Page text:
Always considering other options, hit me with any ideas. IMG_20190327_233648_952.jpg
  8. dogjaw

    dogjaw plays well alone Supporter

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    Backtracking a bit; every trip Charlie and I take is divided into two parts: the first half is usually about the places, the second half about the people we meet and their stories. This trip was just the opposite.

    After dropping off the sidecar, returning the Uhaul, spending some time with Trevor and Pam, I decided to hit some of the ferries in the Seattle area just to get a feel for the vibe of the place. The first was the Port Townsend ferry; the bikes always move to the front of the line, which was a novel concept in this day when "filtering" in most states is a four letter word.

    There was a chrome-covered Harley in the spot next to mine, with a truly unique helmet resting on the saddle; it was sporting from its sides a set of obviously genuine buffalo horns. Now, as a Honda guy, I was thinking exactly what you probably would have been thinking: chromed out Harley? Buffalo horns? I am so NOT going to like this pretentious douchebag. Of course, he was probably thinking the same thing, who's this guy with a glorified milk crate? With a DOG? on the back of a HONDA? From ARKANSAS?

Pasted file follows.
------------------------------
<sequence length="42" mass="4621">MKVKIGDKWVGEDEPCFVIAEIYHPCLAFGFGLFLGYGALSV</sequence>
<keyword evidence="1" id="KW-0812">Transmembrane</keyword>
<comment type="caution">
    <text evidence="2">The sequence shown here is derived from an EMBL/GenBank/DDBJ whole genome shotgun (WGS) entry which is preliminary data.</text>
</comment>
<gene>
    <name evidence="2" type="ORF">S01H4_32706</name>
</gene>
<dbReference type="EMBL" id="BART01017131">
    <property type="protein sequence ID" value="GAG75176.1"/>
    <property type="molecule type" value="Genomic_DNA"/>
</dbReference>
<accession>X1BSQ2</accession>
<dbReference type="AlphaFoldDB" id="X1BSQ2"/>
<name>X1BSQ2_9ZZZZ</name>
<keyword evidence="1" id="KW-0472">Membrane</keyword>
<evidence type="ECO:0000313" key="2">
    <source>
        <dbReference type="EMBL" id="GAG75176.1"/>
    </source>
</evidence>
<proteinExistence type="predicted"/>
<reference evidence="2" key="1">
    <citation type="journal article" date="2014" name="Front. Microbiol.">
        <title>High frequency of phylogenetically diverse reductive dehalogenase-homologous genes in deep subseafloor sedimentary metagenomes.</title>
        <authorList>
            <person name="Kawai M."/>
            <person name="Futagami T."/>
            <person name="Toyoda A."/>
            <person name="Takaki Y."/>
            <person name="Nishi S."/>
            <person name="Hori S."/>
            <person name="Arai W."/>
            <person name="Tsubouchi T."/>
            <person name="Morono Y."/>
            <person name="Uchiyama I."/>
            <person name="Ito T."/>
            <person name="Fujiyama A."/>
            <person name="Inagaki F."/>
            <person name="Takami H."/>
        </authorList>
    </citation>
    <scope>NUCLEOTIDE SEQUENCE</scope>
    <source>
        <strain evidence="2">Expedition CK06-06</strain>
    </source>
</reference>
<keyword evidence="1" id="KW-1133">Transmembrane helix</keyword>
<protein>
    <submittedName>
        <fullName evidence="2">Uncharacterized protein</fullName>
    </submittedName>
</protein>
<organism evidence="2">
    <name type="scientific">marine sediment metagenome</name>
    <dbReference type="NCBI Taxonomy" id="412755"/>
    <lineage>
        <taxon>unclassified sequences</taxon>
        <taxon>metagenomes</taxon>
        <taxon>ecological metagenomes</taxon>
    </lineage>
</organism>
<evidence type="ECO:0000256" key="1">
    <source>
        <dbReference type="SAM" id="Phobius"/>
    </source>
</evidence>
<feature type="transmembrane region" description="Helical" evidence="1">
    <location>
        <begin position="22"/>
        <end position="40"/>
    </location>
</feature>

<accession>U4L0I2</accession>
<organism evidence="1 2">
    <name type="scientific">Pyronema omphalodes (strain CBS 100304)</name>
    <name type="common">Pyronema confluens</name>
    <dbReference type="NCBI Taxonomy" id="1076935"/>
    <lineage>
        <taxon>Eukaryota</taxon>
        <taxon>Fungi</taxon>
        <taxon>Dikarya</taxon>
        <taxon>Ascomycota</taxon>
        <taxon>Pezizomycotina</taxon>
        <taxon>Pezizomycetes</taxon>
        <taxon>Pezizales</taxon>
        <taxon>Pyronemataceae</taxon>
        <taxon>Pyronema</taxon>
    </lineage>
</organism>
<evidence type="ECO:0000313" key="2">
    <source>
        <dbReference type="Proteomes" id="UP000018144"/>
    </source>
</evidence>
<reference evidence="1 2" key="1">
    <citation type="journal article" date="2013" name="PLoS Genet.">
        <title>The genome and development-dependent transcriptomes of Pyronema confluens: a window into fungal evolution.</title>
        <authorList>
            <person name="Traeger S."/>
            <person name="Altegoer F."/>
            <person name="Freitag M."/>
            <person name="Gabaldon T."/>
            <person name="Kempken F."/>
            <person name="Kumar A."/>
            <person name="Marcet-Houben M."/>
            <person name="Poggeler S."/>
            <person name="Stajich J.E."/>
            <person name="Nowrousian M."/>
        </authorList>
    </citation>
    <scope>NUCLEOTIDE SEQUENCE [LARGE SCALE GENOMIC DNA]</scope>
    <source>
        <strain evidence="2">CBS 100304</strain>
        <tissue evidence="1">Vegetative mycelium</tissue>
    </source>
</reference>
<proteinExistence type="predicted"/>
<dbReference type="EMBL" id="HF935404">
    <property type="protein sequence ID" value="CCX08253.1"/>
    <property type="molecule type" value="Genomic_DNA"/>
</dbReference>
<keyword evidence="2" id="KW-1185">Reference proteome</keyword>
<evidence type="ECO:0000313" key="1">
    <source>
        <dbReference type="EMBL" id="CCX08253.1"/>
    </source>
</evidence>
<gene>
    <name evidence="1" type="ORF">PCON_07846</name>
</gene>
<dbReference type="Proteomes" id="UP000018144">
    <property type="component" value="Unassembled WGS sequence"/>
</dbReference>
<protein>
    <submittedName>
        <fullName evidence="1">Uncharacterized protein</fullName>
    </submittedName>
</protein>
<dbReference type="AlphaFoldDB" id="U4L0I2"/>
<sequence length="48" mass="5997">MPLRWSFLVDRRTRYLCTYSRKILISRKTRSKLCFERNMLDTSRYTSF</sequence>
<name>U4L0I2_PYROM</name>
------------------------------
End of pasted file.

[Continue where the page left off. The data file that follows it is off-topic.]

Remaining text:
Well, I was wrong; the guy turned out to be one of the coolest encounters I had during my 3.5 weeks on the road. He spent the rest of the day showing me some of the better backroads in the area, and then peeled of for the south when I headed north for the Cascades.

    I've been home for a few days, trying to sort out in my head what this thing has been all about when, out of the clear blue sky, Buffalo Hump calls me from Seattle. It turns out that he wants to meet Trevor and get involved in whatever way he can; I've heard this before, but figure it's worth a shot, so I provided him with the necessary contact info, and figured that was that.
    Well, this cat has already contacted Pam to set up a time to meet Trevor, and so the story continues. He actually sent me the following text just minutes ago:

    "Talked to Pam and Trevor asked if we could come visit and he said that would be so nice he would appreciate that so much that we would want to know him man that chokes me up can't wait"